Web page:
(Adds Bailey interview)
By Huw Jones
LONDON Dec 9 Britain's financial services
industry regulator has delayed its final decision on setting a
deadline for consumers to claim compensation for being mis-sold
debt repayment insurance.
Banks including Lloyds and RBS have
collectively paid out 24 billion pounds ($30 billion) in what
has become Britain's costliest financial services scandal.
The Financial Conduct Authority (FCA) launched a
consultation in August on whether to effectively set a mid-2019
deadline for people to make a claim for being mis-sold payment
protection insurance (PPI), and was to decide by the end of this
year on whether to proceed.
On Friday it said this decision has now been postponed until
the first quarter of 2017, which could push back the final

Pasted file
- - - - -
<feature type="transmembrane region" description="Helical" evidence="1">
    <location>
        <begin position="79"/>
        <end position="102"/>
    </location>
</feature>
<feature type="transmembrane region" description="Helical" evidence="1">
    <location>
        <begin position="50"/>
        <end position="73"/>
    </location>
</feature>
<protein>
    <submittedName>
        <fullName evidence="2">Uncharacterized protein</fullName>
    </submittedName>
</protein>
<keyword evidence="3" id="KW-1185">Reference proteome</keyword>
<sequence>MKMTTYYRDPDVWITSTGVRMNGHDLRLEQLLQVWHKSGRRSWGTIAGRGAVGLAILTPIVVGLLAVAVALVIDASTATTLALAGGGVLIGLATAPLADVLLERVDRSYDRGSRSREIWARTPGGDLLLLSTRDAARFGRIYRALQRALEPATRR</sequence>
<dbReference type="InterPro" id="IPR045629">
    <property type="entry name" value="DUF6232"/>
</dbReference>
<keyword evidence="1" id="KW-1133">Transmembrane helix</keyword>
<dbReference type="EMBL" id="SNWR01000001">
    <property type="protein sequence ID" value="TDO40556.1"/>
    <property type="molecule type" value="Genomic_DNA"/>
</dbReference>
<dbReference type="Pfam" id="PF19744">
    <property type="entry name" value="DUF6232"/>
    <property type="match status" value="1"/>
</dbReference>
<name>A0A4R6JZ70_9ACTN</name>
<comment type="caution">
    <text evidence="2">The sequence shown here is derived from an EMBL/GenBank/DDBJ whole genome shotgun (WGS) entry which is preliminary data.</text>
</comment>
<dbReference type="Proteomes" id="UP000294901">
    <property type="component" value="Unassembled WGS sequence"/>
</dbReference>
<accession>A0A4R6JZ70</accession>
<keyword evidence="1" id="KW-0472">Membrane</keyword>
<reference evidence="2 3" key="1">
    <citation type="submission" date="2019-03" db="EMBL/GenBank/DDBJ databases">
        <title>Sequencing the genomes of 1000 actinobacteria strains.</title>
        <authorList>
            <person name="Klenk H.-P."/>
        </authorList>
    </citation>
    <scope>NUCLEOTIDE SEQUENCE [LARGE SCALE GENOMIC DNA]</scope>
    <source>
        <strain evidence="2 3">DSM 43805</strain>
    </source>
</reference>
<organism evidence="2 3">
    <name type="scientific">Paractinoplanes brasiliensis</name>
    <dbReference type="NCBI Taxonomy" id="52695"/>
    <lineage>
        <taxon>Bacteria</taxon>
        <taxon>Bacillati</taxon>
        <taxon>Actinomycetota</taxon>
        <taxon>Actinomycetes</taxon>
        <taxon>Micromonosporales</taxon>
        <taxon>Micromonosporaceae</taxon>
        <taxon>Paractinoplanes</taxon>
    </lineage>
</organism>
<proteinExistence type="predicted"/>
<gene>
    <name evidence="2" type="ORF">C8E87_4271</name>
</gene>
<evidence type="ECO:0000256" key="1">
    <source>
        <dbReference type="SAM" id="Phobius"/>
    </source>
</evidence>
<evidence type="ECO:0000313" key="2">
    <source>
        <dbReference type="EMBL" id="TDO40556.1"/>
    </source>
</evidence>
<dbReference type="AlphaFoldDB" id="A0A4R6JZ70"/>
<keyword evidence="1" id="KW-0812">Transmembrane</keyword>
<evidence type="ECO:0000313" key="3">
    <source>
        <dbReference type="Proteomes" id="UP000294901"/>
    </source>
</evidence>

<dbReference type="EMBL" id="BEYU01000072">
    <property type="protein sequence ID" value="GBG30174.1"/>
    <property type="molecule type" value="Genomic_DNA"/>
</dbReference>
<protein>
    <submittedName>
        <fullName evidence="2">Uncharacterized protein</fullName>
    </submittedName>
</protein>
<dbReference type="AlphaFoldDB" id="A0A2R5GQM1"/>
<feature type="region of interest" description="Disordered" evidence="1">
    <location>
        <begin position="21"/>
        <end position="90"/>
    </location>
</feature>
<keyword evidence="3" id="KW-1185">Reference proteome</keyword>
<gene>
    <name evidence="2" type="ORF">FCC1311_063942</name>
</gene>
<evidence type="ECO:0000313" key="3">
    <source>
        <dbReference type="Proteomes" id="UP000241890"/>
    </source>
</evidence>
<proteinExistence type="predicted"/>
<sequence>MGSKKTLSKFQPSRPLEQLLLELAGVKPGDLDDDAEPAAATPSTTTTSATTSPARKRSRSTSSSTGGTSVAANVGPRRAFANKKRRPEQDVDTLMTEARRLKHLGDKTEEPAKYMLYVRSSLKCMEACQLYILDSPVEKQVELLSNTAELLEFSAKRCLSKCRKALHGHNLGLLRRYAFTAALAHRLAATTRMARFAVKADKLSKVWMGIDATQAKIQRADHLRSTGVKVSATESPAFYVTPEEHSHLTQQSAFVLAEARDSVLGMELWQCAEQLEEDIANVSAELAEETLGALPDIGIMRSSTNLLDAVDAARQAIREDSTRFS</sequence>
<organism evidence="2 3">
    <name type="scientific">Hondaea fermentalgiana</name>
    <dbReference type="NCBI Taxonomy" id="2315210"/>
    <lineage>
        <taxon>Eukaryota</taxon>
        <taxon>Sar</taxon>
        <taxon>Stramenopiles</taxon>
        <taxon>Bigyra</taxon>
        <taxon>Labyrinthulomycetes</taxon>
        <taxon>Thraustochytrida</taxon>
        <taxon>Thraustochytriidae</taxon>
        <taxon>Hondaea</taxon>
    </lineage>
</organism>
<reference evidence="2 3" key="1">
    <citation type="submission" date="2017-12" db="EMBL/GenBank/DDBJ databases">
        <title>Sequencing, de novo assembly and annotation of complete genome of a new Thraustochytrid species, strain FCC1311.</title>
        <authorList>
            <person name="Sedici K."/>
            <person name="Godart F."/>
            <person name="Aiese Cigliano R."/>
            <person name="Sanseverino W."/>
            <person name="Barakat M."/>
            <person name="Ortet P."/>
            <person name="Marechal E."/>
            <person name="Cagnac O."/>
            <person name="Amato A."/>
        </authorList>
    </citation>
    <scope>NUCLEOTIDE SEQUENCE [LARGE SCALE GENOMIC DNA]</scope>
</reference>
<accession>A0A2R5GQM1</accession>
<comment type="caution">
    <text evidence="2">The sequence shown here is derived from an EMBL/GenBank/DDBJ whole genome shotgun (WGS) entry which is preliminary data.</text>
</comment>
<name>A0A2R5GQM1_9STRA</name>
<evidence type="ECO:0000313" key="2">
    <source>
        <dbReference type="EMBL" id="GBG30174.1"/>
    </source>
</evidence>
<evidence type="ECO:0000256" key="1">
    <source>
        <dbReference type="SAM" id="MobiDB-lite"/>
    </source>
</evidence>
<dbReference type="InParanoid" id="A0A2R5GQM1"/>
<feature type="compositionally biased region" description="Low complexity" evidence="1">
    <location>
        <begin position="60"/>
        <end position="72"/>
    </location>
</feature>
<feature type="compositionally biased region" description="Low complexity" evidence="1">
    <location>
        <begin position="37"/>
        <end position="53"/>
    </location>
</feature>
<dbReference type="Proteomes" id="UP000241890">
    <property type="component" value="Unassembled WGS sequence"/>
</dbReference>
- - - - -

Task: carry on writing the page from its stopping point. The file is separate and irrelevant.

deadline for claims.
The FCA said it would make a further announcement some time
in the first three months of 2017.
Any final decision would trigger a two-year countdown to the
deadline falling to allow for a publicity campaign to be run and
meaning it could affect the mid-2019 date initially indicated in
August, leaving banks potentially exposed to claims for longer.
FCA Chief Executive Andrew Bailey said the watchdog has
received a "complete array" of feedback to its August
consultation, with banks wanting to move very quickly while
consumer groups were pushing for much more time.
"It's deeply technical and we have got to get it right. We
would have loved to hit the schedule... We are not going to rush
it," Bailey told Reuters.
"It's sensible to assume that the extra time we take between
now and when we get it out broadly rolls onto the whole
"If we try to compress some later part of the timetable, we
would be taking risks with the process. It obviously affects a
lot of people," Bailey said.
Shares in RBS, Lloyds, Barclays and HSBC
were all weaker in early trading, while the broader market was
($1 = 0.7954 pounds)
(Reporting by Huw Jones; Editing by Rachel Armstrong, Greg